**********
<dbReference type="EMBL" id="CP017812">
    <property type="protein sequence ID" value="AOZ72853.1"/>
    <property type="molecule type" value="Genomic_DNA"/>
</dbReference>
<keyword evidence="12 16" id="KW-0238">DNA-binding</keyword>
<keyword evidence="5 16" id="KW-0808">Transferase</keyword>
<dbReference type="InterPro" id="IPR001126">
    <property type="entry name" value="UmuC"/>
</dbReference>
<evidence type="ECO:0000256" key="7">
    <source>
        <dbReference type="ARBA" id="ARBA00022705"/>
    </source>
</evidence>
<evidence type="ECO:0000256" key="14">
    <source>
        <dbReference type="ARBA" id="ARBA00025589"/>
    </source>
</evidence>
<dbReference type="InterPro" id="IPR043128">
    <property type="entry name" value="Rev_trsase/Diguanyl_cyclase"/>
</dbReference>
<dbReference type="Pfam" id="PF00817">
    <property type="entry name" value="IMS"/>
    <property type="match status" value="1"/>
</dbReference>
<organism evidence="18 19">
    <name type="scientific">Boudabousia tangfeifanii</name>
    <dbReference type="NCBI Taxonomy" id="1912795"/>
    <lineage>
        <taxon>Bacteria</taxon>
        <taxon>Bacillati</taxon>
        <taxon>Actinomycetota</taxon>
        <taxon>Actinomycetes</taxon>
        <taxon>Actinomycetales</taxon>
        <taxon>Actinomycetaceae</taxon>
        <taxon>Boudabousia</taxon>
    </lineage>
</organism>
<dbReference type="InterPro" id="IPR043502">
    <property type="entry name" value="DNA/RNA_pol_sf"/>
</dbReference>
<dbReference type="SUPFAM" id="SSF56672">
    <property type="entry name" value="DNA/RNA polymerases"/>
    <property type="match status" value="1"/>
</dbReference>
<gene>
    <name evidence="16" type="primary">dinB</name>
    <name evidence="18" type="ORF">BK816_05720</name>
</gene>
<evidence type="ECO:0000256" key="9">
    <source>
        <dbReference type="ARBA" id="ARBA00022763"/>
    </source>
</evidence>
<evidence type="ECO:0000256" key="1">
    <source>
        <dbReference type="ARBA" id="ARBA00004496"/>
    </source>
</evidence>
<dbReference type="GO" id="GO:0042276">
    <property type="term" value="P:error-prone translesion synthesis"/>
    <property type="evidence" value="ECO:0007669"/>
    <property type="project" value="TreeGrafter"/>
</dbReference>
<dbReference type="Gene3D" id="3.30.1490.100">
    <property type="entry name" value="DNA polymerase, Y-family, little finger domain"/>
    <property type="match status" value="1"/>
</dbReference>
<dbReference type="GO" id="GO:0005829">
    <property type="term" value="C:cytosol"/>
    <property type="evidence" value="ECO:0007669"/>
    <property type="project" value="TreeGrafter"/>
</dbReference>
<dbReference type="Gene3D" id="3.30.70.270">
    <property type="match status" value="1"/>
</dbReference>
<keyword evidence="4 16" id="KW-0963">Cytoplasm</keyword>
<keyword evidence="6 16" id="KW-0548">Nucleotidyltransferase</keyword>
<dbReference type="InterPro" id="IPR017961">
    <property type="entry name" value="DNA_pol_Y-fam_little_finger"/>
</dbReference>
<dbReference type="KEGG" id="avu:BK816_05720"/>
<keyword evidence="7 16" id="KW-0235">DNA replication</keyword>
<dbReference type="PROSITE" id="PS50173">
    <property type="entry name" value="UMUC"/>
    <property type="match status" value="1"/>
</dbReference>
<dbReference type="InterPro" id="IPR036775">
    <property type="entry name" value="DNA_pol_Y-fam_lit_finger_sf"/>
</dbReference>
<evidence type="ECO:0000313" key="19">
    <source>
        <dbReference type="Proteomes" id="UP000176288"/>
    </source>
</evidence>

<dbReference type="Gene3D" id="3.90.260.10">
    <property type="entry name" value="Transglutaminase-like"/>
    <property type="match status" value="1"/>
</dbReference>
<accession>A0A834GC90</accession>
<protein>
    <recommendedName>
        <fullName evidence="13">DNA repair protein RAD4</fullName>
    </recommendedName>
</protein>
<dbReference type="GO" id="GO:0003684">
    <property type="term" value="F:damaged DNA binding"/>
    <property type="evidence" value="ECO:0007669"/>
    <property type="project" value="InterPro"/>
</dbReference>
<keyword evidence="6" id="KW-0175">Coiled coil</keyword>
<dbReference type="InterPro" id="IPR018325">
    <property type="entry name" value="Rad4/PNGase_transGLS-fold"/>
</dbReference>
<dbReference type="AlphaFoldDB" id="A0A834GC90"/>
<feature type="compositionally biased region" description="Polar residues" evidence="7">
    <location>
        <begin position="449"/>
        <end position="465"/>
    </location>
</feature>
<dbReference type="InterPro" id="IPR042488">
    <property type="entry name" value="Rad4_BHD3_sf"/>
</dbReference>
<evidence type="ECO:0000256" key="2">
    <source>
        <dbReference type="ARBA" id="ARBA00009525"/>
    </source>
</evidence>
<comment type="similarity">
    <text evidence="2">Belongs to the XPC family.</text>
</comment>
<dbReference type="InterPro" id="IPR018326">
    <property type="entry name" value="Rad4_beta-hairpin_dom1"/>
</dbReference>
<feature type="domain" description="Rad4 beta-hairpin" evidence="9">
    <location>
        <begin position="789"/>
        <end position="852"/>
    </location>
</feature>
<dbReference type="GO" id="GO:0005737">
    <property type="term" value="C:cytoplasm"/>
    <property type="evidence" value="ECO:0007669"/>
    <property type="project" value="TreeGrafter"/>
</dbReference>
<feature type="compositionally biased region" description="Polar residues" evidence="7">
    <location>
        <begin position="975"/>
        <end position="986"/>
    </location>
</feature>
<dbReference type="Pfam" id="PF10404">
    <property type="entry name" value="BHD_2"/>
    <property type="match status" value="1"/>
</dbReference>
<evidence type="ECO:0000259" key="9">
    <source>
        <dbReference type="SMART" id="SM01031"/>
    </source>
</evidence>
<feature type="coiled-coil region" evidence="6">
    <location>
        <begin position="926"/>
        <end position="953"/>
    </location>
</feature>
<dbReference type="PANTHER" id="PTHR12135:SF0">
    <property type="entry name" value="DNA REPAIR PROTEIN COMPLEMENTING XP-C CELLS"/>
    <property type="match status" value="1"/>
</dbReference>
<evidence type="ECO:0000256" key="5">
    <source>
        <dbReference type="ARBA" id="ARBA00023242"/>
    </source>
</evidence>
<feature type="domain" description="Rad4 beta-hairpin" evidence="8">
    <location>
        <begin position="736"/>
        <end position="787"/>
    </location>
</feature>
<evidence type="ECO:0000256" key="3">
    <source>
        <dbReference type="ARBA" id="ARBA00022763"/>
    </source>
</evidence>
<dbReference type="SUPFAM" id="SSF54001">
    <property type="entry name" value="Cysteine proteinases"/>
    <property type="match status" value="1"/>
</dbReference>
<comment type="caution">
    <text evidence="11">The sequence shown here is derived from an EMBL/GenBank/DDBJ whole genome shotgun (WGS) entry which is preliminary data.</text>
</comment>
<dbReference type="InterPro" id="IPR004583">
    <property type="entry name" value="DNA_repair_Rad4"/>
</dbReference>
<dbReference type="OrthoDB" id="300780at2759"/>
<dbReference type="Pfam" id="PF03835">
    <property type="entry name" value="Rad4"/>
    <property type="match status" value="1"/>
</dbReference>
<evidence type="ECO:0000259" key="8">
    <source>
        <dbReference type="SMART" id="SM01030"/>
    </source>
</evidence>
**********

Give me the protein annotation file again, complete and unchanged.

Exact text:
<dbReference type="EMBL" id="CP017812">
    <property type="protein sequence ID" value="AOZ72853.1"/>
    <property type="molecule type" value="Genomic_DNA"/>
</dbReference>
<keyword evidence="12 16" id="KW-0238">DNA-binding</keyword>
<keyword evidence="5 16" id="KW-0808">Transferase</keyword>
<dbReference type="InterPro" id="IPR001126">
    <property type="entry name" value="UmuC"/>
</dbReference>
<evidence type="ECO:0000256" key="7">
    <source>
        <dbReference type="ARBA" id="ARBA00022705"/>
    </source>
</evidence>
<evidence type="ECO:0000256" key="14">
    <source>
        <dbReference type="ARBA" id="ARBA00025589"/>
    </source>
</evidence>
<dbReference type="InterPro" id="IPR043128">
    <property type="entry name" value="Rev_trsase/Diguanyl_cyclase"/>
</dbReference>
<dbReference type="Pfam" id="PF00817">
    <property type="entry name" value="IMS"/>
    <property type="match status" value="1"/>
</dbReference>
<organism evidence="18 19">
    <name type="scientific">Boudabousia tangfeifanii</name>
    <dbReference type="NCBI Taxonomy" id="1912795"/>
    <lineage>
        <taxon>Bacteria</taxon>
        <taxon>Bacillati</taxon>
        <taxon>Actinomycetota</taxon>
        <taxon>Actinomycetes</taxon>
        <taxon>Actinomycetales</taxon>
        <taxon>Actinomycetaceae</taxon>
        <taxon>Boudabousia</taxon>
    </lineage>
</organism>
<dbReference type="InterPro" id="IPR043502">
    <property type="entry name" value="DNA/RNA_pol_sf"/>
</dbReference>
<dbReference type="SUPFAM" id="SSF56672">
    <property type="entry name" value="DNA/RNA polymerases"/>
    <property type="match status" value="1"/>
</dbReference>
<gene>
    <name evidence="16" type="primary">dinB</name>
    <name evidence="18" type="ORF">BK816_05720</name>
</gene>
<evidence type="ECO:0000256" key="9">
    <source>
        <dbReference type="ARBA" id="ARBA00022763"/>
    </source>
</evidence>
<evidence type="ECO:0000256" key="1">
    <source>
        <dbReference type="ARBA" id="ARBA00004496"/>
    </source>
</evidence>
<dbReference type="GO" id="GO:0042276">
    <property type="term" value="P:error-prone translesion synthesis"/>
    <property type="evidence" value="ECO:0007669"/>
    <property type="project" value="TreeGrafter"/>
</dbReference>
<dbReference type="Gene3D" id="3.30.1490.100">
    <property type="entry name" value="DNA polymerase, Y-family, little finger domain"/>
    <property type="match status" value="1"/>
</dbReference>
<dbReference type="GO" id="GO:0005829">
    <property type="term" value="C:cytosol"/>
    <property type="evidence" value="ECO:0007669"/>
    <property type="project" value="TreeGrafter"/>
</dbReference>
<dbReference type="Gene3D" id="3.30.70.270">
    <property type="match status" value="1"/>
</dbReference>
<keyword evidence="4 16" id="KW-0963">Cytoplasm</keyword>
<keyword evidence="6 16" id="KW-0548">Nucleotidyltransferase</keyword>
<dbReference type="InterPro" id="IPR017961">
    <property type="entry name" value="DNA_pol_Y-fam_little_finger"/>
</dbReference>
<dbReference type="KEGG" id="avu:BK816_05720"/>
<keyword evidence="7 16" id="KW-0235">DNA replication</keyword>
<dbReference type="PROSITE" id="PS50173">
    <property type="entry name" value="UMUC"/>
    <property type="match status" value="1"/>
</dbReference>
<dbReference type="InterPro" id="IPR036775">
    <property type="entry name" value="DNA_pol_Y-fam_lit_finger_sf"/>
</dbReference>
<evidence type="ECO:0000313" key="19">
    <source>
        <dbReference type="Proteomes" id="UP000176288"/>
    </source>
</evidence>

<dbReference type="Gene3D" id="3.90.260.10">
    <property type="entry name" value="Transglutaminase-like"/>
    <property type="match status" value="1"/>
</dbReference>
<accession>A0A834GC90</accession>
<protein>
    <recommendedName>
        <fullName evidence="13">DNA repair protein RAD4</fullName>
    </recommendedName>
</protein>
<dbReference type="GO" id="GO:0003684">
    <property type="term" value="F:damaged DNA binding"/>
    <property type="evidence" value="ECO:0007669"/>
    <property type="project" value="InterPro"/>
</dbReference>
<keyword evidence="6" id="KW-0175">Coiled coil</keyword>
<dbReference type="InterPro" id="IPR018325">
    <property type="entry name" value="Rad4/PNGase_transGLS-fold"/>
</dbReference>
<dbReference type="AlphaFoldDB" id="A0A834GC90"/>
<feature type="compositionally biased region" description="Polar residues" evidence="7">
    <location>
        <begin position="449"/>
        <end position="465"/>
    </location>
</feature>
<dbReference type="InterPro" id="IPR042488">
    <property type="entry name" value="Rad4_BHD3_sf"/>
</dbReference>
<evidence type="ECO:0000256" key="2">
    <source>
        <dbReference type="ARBA" id="ARBA00009525"/>
    </source>
</evidence>
<comment type="similarity">
    <text evidence="2">Belongs to the XPC family.</text>
</comment>
<dbReference type="InterPro" id="IPR018326">
    <property type="entry name" value="Rad4_beta-hairpin_dom1"/>
</dbReference>
<feature type="domain" description="Rad4 beta-hairpin" evidence="9">
    <location>
        <begin position="789"/>
        <end position="852"/>
    </location>
</feature>
<dbReference type="GO" id="GO:0005737">
    <property type="term" value="C:cytoplasm"/>
    <property type="evidence" value="ECO:0007669"/>
    <property type="project" value="TreeGrafter"/>
</dbReference>
<feature type="compositionally biased region" description="Polar residues" evidence="7">
    <location>
        <begin position="975"/>
        <end position="986"/>
    </location>
</feature>
<dbReference type="Pfam" id="PF10404">
    <property type="entry name" value="BHD_2"/>
    <property type="match status" value="1"/>
</dbReference>
<evidence type="ECO:0000259" key="9">
    <source>
        <dbReference type="SMART" id="SM01031"/>
    </source>
</evidence>
<feature type="coiled-coil region" evidence="6">
    <location>
        <begin position="926"/>
        <end position="953"/>
    </location>
</feature>
<dbReference type="PANTHER" id="PTHR12135:SF0">
    <property type="entry name" value="DNA REPAIR PROTEIN COMPLEMENTING XP-C CELLS"/>
    <property type="match status" value="1"/>
</dbReference>
<evidence type="ECO:0000256" key="5">
    <source>
        <dbReference type="ARBA" id="ARBA00023242"/>
    </source>
</evidence>
<feature type="domain" description="Rad4 beta-hairpin" evidence="8">
    <location>
        <begin position="736"/>
        <end position="787"/>
    </location>
</feature>
<evidence type="ECO:0000256" key="3">
    <source>
        <dbReference type="ARBA" id="ARBA00022763"/>
    </source>
</evidence>
<dbReference type="SUPFAM" id="SSF54001">
    <property type="entry name" value="Cysteine proteinases"/>
    <property type="match status" value="1"/>
</dbReference>
<comment type="caution">
    <text evidence="11">The sequence shown here is derived from an EMBL/GenBank/DDBJ whole genome shotgun (WGS) entry which is preliminary data.</text>
</comment>
<dbReference type="InterPro" id="IPR004583">
    <property type="entry name" value="DNA_repair_Rad4"/>
</dbReference>
<dbReference type="OrthoDB" id="300780at2759"/>
<dbReference type="Pfam" id="PF03835">
    <property type="entry name" value="Rad4"/>
    <property type="match status" value="1"/>
</dbReference>
<evidence type="ECO:0000259" key="8">
    <source>
        <dbReference type="SMART" id="SM01030"/>
    </source>
</evidence>